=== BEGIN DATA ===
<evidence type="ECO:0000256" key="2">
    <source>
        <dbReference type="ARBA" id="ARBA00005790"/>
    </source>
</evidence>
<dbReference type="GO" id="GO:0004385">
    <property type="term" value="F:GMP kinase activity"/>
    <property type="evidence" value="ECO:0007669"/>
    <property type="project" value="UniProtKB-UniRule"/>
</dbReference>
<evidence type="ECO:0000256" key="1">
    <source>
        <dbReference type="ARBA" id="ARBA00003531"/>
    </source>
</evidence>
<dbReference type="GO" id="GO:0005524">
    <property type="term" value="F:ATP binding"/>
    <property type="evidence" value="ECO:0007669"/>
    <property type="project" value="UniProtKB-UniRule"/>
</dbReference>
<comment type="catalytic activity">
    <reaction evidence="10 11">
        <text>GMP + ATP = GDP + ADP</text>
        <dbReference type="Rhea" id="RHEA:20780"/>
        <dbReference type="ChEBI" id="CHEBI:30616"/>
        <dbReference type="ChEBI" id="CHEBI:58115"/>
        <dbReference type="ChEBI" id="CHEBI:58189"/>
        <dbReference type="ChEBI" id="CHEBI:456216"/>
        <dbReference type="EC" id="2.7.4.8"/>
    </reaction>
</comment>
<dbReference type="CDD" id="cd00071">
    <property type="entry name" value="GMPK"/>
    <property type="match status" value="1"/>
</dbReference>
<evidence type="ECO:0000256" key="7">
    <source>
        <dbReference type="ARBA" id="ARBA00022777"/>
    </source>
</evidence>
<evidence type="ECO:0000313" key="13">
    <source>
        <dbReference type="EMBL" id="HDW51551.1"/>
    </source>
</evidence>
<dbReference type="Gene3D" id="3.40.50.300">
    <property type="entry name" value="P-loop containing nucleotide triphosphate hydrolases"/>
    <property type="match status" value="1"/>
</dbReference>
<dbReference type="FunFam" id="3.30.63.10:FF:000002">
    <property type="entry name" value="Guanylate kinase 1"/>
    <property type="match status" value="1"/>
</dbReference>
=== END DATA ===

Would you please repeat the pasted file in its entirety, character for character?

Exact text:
<evidence type="ECO:0000256" key="2">
    <source>
        <dbReference type="ARBA" id="ARBA00005790"/>
    </source>
</evidence>
<dbReference type="GO" id="GO:0004385">
    <property type="term" value="F:GMP kinase activity"/>
    <property type="evidence" value="ECO:0007669"/>
    <property type="project" value="UniProtKB-UniRule"/>
</dbReference>
<evidence type="ECO:0000256" key="1">
    <source>
        <dbReference type="ARBA" id="ARBA00003531"/>
    </source>
</evidence>
<dbReference type="GO" id="GO:0005524">
    <property type="term" value="F:ATP binding"/>
    <property type="evidence" value="ECO:0007669"/>
    <property type="project" value="UniProtKB-UniRule"/>
</dbReference>
<comment type="catalytic activity">
    <reaction evidence="10 11">
        <text>GMP + ATP = GDP + ADP</text>
        <dbReference type="Rhea" id="RHEA:20780"/>
        <dbReference type="ChEBI" id="CHEBI:30616"/>
        <dbReference type="ChEBI" id="CHEBI:58115"/>
        <dbReference type="ChEBI" id="CHEBI:58189"/>
        <dbReference type="ChEBI" id="CHEBI:456216"/>
        <dbReference type="EC" id="2.7.4.8"/>
    </reaction>
</comment>
<dbReference type="CDD" id="cd00071">
    <property type="entry name" value="GMPK"/>
    <property type="match status" value="1"/>
</dbReference>
<evidence type="ECO:0000256" key="7">
    <source>
        <dbReference type="ARBA" id="ARBA00022777"/>
    </source>
</evidence>
<evidence type="ECO:0000313" key="13">
    <source>
        <dbReference type="EMBL" id="HDW51551.1"/>
    </source>
</evidence>
<dbReference type="Gene3D" id="3.40.50.300">
    <property type="entry name" value="P-loop containing nucleotide triphosphate hydrolases"/>
    <property type="match status" value="1"/>
</dbReference>
<dbReference type="FunFam" id="3.30.63.10:FF:000002">
    <property type="entry name" value="Guanylate kinase 1"/>
    <property type="match status" value="1"/>
</dbReference>